PARIS, April 12 (Reuters) - France could face a tight gas supply in the 2017/18 winter period because suppliers do not have enough reserve storage capacity as required by law to meet demand if there is a prolonged cold snap, said major gas storage company Storengy.
Storengy, a subsidiary of French energy group Engie which develops and operates gas storage facilities, said that less that 50 percent of its storage facility had been reserved for the coming winter.
“To date, only 42.7 terrawatt-hours (TWh) of storage capacity has been sold for the 2017/2018 winter season, thus French storage capacity is less than 50 percent full,” Storengy chief executive Cecile Previeu told journalists in Paris.
“The low level of reservations, if it were to remain, would not be enough to meet demand during a cold snap in winter,” she said. “If by summer we don’t have more storage reservations, we will not have enough reserves for winter,” added Previeu.
France had to depend heavily on those storages in the past 2016/17 winter to keep heating and power generation going.
The situation was particularly acute in southern France, where the gas hub contract hit a record high in January as supply tightened after a force majeure disruption in Algeria and tensions in the global gas market.
Previeu said that if something similar happened with the current storage levels, France could face power outages.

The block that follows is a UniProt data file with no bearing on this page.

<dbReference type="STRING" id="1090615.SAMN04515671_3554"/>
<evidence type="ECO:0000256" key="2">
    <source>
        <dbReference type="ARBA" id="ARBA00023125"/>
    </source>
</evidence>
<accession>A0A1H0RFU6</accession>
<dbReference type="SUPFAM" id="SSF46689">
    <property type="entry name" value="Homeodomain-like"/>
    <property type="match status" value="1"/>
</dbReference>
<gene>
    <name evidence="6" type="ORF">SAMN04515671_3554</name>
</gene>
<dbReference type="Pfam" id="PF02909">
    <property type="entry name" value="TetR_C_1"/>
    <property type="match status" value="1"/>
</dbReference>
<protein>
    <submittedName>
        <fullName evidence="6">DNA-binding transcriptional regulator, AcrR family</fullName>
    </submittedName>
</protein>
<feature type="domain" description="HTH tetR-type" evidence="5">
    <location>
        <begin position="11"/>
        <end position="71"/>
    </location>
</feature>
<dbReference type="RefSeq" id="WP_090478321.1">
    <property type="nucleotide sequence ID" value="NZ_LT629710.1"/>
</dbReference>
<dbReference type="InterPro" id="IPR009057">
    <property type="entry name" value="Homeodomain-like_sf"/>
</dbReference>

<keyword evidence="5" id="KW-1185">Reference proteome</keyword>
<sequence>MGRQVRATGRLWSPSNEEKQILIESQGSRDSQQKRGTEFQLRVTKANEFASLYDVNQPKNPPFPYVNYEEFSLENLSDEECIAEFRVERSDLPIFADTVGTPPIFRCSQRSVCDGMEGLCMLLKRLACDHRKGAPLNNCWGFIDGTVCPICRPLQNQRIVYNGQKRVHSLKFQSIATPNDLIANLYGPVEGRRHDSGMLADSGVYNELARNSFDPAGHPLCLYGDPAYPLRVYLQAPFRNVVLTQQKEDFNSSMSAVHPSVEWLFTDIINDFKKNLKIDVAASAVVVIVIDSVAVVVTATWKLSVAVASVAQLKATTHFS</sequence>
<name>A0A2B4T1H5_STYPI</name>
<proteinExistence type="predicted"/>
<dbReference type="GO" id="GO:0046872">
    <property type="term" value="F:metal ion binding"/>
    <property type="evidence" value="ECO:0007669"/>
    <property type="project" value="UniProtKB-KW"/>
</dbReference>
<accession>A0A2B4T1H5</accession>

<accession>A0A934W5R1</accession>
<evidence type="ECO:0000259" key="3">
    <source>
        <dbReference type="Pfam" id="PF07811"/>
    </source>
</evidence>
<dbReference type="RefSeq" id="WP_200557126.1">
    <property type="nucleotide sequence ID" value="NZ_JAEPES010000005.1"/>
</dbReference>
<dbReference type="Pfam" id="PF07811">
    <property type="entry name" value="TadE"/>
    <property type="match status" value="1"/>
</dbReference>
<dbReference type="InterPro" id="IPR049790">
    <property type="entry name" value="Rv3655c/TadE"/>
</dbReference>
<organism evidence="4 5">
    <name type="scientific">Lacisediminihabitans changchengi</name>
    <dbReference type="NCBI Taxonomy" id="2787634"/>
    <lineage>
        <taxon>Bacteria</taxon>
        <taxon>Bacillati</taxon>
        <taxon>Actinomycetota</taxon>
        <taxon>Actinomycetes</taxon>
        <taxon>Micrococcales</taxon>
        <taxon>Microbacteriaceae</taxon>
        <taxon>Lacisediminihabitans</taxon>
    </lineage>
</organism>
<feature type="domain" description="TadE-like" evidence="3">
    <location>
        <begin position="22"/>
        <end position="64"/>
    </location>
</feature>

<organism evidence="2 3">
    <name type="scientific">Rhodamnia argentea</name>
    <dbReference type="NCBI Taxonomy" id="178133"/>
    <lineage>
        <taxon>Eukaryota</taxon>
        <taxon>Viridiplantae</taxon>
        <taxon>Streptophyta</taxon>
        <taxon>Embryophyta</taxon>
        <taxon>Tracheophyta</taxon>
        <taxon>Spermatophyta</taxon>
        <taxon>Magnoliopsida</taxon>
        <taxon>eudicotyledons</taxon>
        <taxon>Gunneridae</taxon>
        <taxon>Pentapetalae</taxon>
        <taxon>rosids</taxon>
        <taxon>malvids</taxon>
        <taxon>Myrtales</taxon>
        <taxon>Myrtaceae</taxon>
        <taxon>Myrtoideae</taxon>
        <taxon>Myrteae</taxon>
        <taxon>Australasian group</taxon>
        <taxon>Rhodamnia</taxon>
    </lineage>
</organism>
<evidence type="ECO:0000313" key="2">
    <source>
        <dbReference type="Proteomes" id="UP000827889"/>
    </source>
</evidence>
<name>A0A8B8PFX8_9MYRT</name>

In order to guarantee a security of supply during cold winter months, French gas suppliers are obliged by law to import and store gas to meet demand.
They must also reserve storage, and start injecting gas into storages months in advance as the overall process is slow.
In the past, suppliers could make their margins by buying cheaper gas during the summer months, pay and store it and then sell it on during winter when prices are higher, she said.
But gas prices have fallen and the spread between winter and summer prices have narrowed. A planned reform of the French gas storage sector collapsed last year, leaving suppliers with little incentive to continue to pay for storage.
Previeu said the French government must compel suppliers to respect their obligations to reserve storage, while attempts to revive the reforms continue.
Storengy, which operates 21 storage sites in Europe including 14 in France, recorded 2016 revenues of 1 billion euros. It specialises in underground natural gas storages using salt or rock caverns and depleted oil and gas fields.
$1 = 0.9434 euros Reporting by Bate Felix; Editing by Sudip Kar-Gupta